Document provides more information about evidence that led to unprecedented search of Mar-a-Lago this month.
The US Department of Justice has released the highly anticipated affidavit that underpinned the FBI’s search of former President Donald Trump’s Florida home earlier this month.
The redacted document released on Friday will provide more insight into the evidence that led to the unprecedented search of Trump’s Mar-a-Lago estate on August 8.
Its release comes after a federal judge on Thursday ordered the Justice Department to release the redacted version that had been submitted to the court.
“The government is conducting a criminal investigation concerning the improper removal and storage of classified information in unauthorized spaces, as well as the unlawful concealment or removal of government records,” the 38-page affidavit began.
The affidavit is a sworn statement that outlines the evidence that gave the US government probable cause to seek the warrant to search the ex-president’s home.
The Justice Department has opposed releasing the affidavit, arguing that it was “highly likely to compromise future investigative steps” and the identity of witnesses. But media organisations had asked for the document to be made public, citing “utmost public interest”.
US Magistrate Judge Bruce Reinhart said last week that he believed “there are portions of the affidavit that could be unsealed” and ordered the Justice Department to submit a redacted version for his review.
The search warrant was released on August 12, revealing that the Justice Department was investigating the former president for mishandling classified documents.
The court records showed the FBI seized some top secret documents from Trump’s home, but they did not provide details about the information they might contain.
“Top secret” is the highest level of classification of US government documents, and US law prohibits making public or mishandling classified documents.
The search of Mar-a-Lago spurred a firestorm of Republican criticism against the FBI and the Justice Department, with several GOP lawmakers accusing the Biden administration without evidence of investigating Trump for political reasons.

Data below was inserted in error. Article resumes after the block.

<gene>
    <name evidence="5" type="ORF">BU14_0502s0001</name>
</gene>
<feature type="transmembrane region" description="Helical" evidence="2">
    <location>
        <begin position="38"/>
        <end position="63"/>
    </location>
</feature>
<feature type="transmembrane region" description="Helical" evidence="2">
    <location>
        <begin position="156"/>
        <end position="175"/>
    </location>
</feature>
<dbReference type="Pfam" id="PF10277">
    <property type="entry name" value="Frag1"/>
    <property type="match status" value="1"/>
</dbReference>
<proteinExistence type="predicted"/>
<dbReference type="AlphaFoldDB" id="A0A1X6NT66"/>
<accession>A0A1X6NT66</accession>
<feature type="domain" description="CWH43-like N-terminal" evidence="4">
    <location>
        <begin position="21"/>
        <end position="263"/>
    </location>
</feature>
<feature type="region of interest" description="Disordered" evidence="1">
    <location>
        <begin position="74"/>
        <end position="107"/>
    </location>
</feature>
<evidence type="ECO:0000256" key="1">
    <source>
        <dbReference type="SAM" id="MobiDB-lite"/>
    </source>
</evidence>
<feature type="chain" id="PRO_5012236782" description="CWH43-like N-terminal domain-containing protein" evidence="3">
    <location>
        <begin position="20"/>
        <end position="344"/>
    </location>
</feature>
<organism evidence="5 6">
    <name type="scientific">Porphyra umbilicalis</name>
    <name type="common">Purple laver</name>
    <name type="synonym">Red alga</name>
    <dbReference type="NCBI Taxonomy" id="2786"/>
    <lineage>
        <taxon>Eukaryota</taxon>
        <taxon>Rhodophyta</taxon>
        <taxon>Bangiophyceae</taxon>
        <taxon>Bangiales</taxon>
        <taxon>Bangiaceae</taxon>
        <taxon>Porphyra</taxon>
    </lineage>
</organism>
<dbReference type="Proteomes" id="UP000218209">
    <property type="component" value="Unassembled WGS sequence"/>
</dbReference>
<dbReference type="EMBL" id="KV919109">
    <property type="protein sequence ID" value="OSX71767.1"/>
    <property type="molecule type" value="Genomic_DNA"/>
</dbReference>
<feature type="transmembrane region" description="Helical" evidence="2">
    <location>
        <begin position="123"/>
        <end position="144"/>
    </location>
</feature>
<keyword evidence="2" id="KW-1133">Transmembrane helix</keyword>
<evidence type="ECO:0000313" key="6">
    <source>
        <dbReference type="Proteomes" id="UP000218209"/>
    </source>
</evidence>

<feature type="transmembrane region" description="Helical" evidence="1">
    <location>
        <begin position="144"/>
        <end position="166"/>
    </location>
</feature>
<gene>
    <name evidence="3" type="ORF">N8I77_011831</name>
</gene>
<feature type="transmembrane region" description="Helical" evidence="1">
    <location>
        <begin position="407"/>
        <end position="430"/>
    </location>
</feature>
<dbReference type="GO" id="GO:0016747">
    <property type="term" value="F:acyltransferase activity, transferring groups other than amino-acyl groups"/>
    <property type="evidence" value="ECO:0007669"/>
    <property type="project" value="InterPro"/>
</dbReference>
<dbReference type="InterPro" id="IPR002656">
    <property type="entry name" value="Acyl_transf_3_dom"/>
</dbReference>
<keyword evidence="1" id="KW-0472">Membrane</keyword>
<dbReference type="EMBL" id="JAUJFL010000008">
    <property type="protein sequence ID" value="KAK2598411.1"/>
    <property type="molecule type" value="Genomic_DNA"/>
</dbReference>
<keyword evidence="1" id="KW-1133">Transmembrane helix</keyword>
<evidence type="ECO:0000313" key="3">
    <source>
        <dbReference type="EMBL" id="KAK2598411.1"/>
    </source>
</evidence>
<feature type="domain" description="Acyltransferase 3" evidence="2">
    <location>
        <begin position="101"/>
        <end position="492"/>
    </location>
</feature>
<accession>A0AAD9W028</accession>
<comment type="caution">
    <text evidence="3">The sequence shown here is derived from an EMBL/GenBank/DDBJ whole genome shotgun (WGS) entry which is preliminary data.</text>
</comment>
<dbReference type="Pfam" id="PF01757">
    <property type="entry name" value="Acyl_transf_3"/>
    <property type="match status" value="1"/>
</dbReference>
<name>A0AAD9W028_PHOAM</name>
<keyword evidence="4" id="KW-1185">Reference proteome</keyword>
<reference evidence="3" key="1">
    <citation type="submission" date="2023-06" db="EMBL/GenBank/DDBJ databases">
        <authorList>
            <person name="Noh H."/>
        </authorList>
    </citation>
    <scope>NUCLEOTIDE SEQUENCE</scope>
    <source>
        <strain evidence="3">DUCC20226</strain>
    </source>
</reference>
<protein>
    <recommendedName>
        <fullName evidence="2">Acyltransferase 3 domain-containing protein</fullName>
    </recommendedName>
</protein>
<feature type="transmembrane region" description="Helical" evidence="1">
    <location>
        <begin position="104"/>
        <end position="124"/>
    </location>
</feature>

President Joe Biden has denied having prior knowledge of the search, and the White House has insisted that it does not interfere in Justice Department-led investigations.
Asked whether Trump’s conduct may have threatened national security, Biden told reporters on Friday: “We’ll let the Justice Department determine that.”
Trump had argued that the search was unwarranted because he would have handed the documents over if asked. He also said the records were declassified before he left office.
It is not clear whether the investigation will result in charges against Trump, who has suggested on multiple occasions that he may run for president again in 2024.
The former president is now a private citizen, but political considerations sometimes weigh into Department of Justice decisions to prosecute cases, New York University law professor Stephen Gillers told Al Jazeera earlier this month.
“Whether or not the Justice Department pursues the charges has to be assessed in light of who the defendant would be. The Justice Department might choose not to pursue the charges so as not to further encourage bad behaviour by Trump’s supporters,” he said.